"Whereas removing the district of Muskoka from northern Ontario would adversely affect the hard-working people of Muskoka by restricting access to programs and incentives enjoyed by residents of other northern communities; and
"Whereas the residents of Muskoka should not be confused with those who cottage or vacation in the district; and
"Whereas the federal government of Canada recognizes the district of Muskoka as part of the north; and
"Whereas this is a mean-spirited and politically motivated decision on the part of the McGuinty government;
"We, the undersigned, petition the Legislative Assembly of Ontario as follows:
"That the McGuinty government maintain the current definition of northern Ontario for the purposes of government policy and program delivery."
I support this petition with its thousands of signatures, and sign my name to it.
Mr Peter Kormos (Niagara Centre): I have a petition addressed to the Legislative Assembly of Ontario:
"Whereas auto insurance rates continue to skyrocket, contrary to the official position of the Liberal government and the insurance industry; and
"Whereas more and more drivers are being cut off by their insurance companies for no valid reason and are being dumped into the Facility Association; and
"Whereas all attempts to regulate the auto insurance industry have failed;
"We, the undersigned, petition the Legislative Assembly as follows:
"That the Ontario government immediately introduce legislation that would bring to Ontario a public, not-for-profit automobile insurance program similar to the ones currently in Manitoba, Saskatchewan and British Columbia."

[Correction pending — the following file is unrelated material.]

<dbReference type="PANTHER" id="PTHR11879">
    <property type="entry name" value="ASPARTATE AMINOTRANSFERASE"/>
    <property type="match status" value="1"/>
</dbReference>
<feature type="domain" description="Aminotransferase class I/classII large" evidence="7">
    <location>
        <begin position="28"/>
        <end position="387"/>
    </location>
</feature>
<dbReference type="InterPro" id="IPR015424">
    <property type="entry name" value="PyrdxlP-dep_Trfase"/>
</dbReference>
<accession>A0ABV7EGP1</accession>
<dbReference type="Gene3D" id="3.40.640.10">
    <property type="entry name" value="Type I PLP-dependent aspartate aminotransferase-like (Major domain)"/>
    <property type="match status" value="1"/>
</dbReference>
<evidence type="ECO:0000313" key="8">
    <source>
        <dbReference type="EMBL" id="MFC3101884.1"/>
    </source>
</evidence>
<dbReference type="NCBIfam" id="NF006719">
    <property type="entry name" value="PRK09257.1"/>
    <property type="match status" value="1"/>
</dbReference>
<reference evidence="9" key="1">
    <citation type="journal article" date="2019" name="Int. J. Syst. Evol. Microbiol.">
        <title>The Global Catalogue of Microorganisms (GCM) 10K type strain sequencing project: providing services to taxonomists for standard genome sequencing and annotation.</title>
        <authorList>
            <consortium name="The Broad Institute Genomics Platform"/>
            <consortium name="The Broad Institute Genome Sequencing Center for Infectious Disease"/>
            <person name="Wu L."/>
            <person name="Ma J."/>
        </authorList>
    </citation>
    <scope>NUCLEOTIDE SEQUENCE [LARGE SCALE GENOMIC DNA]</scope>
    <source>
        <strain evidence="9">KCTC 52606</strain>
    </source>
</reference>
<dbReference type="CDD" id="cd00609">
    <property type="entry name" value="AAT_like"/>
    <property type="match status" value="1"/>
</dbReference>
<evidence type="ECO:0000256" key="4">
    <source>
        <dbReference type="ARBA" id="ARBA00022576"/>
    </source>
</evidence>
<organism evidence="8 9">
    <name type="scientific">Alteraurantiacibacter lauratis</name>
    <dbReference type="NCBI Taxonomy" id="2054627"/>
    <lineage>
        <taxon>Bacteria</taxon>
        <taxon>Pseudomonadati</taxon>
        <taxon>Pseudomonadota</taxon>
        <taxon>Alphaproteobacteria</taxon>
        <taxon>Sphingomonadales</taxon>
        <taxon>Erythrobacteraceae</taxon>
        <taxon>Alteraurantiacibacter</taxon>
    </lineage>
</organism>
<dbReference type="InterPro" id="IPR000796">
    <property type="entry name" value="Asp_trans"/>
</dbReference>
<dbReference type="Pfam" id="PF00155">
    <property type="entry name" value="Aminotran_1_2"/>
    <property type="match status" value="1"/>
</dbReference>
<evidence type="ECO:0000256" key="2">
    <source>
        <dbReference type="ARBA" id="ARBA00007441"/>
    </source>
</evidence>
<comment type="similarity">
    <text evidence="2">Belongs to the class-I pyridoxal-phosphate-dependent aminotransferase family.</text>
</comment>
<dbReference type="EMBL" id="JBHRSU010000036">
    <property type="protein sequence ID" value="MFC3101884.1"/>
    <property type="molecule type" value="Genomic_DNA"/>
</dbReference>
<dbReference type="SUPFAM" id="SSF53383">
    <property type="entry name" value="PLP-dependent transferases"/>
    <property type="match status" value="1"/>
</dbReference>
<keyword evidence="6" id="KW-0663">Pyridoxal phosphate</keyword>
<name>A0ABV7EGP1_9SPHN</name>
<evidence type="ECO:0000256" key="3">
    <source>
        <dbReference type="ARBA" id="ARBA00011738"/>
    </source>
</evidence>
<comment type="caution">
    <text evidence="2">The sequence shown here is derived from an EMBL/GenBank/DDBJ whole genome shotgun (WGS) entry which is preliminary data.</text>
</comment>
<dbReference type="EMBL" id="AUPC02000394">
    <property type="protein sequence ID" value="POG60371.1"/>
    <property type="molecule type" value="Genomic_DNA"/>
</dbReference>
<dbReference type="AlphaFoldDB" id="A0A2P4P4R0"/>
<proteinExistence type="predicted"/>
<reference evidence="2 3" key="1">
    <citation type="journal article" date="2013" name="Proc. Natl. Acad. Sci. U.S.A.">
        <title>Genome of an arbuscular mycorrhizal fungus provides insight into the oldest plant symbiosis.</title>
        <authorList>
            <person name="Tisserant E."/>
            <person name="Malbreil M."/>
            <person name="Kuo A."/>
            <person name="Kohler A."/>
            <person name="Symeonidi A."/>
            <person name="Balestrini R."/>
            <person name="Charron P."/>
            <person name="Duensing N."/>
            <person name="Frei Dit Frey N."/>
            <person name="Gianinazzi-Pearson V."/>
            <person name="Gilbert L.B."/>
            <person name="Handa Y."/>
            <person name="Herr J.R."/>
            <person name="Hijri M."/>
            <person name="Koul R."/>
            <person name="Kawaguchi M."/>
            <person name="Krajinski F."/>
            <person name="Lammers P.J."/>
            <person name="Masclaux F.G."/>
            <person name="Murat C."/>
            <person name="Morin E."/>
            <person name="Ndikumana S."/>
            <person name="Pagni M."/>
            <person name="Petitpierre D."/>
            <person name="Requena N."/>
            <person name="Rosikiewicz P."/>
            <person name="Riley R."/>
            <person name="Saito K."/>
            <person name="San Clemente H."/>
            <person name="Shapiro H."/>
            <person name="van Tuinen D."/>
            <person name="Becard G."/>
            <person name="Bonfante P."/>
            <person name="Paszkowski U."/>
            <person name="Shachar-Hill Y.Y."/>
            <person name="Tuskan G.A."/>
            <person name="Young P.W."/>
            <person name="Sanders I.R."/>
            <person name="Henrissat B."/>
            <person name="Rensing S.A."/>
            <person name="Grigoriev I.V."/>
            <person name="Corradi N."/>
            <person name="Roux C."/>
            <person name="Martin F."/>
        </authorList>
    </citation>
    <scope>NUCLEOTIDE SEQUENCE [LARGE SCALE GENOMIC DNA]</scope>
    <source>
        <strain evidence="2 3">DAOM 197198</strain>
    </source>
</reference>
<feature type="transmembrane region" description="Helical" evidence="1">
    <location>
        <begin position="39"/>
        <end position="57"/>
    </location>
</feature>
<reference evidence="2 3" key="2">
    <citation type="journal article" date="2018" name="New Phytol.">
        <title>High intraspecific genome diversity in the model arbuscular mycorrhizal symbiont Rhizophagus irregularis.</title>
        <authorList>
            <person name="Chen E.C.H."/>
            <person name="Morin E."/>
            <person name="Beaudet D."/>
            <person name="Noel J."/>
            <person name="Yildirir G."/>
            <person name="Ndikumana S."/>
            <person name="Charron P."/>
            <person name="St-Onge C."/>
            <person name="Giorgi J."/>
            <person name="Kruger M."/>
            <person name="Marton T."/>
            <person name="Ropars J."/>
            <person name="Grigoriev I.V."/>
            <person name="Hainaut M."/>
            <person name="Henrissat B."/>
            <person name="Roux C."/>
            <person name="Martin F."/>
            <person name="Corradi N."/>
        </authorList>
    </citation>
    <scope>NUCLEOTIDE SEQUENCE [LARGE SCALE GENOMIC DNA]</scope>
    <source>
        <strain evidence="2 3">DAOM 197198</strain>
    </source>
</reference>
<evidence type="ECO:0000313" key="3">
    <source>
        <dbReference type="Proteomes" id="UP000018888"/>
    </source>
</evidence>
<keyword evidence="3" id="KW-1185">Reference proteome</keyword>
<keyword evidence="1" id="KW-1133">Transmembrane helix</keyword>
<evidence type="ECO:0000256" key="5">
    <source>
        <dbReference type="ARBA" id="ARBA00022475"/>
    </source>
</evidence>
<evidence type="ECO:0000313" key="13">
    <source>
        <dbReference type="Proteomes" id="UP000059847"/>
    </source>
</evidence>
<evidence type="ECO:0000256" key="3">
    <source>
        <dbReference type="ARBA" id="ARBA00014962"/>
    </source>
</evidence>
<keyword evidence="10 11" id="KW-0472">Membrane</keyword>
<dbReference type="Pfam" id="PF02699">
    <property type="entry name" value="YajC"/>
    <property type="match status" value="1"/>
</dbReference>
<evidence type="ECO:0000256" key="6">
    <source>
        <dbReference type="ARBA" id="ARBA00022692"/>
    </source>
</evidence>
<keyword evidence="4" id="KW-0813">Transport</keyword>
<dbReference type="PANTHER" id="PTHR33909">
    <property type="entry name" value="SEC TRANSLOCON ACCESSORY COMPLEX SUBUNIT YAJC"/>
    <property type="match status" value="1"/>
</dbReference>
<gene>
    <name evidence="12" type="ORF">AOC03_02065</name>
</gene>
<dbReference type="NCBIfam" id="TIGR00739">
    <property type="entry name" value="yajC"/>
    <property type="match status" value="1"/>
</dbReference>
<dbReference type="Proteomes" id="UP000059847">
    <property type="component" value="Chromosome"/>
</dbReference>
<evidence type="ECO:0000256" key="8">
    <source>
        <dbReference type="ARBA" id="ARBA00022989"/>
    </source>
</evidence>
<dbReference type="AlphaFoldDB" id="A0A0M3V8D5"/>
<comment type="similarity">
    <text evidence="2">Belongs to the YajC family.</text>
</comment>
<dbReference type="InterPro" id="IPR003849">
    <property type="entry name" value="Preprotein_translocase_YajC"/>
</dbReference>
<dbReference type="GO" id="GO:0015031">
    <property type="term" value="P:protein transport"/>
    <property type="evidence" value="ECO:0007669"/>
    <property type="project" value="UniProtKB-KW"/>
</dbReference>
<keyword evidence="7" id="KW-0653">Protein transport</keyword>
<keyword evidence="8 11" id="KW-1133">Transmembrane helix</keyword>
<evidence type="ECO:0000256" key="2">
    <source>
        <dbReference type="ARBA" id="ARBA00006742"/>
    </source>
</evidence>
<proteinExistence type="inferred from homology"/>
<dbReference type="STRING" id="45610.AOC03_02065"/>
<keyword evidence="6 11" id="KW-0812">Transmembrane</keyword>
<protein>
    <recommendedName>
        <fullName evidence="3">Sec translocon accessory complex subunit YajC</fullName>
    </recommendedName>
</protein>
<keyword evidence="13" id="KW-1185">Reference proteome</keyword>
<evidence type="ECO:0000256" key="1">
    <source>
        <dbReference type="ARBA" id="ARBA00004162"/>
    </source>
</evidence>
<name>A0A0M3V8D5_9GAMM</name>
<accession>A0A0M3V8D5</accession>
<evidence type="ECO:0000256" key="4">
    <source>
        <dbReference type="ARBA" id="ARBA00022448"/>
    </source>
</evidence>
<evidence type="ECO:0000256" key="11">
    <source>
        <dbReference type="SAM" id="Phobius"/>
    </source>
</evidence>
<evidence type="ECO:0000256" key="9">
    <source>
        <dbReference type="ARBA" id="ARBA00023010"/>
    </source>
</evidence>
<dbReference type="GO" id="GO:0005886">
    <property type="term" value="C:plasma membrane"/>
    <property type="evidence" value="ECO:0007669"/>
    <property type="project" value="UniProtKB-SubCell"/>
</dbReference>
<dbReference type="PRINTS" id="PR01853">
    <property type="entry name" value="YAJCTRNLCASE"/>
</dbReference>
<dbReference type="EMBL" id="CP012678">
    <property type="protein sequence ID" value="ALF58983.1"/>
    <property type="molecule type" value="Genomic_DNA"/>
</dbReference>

Signed by thousands. I have affixed my signature as well.
Mr Kevin Daniel Flynn (Oakville): "Whereas the current method of allocating municipal tax revenues to the taxpayer by property tax based on current market value" assessment "has the following unwanted characteristics:
"(1) The tax burden varies subject to the desirability of a location, making taxes unpredictable and difficult to budget for;
"(2) The relative market value of a property is subjective and variable and subject to disagreement;
"(3) Long-time residents on fixed incomes in particular are affected, causing hardship, but this problem also affects young families;
"(4) Neighbourhood instability is increased as house sales are accelerated beyond the normal rate of neighbourhood renewal;
"(5) Residents who have done no home improvements pay increased taxes because of new higher cost development in a neighbourhood, out of their control, and perceive this as unfair;
"(6) Widely different property taxes caused by market value pay for equivalent services for each resident, without any apparent conscious policy, social good, and regardless of ability to pay...;
"(7) Long-standing policy exempts the sale of a principal residence from capital gains tax, yet current value assessment effectively contradicts this, causing a prepaid capital gains penalty based on a latent value which may never be realized;
"(8) Resentment in one part of a community that it is paying more than its fair share can lead to division and other socially undesirable effects; and
"Whereas these undesirable effects, which are sufficient ... on their own for our petition, are exacerbated by the increased reliance on the property tax to fund a greater range of government programs as instituted by the former government;
"We, the undersigned, petition the Parliament of Ontario as follows: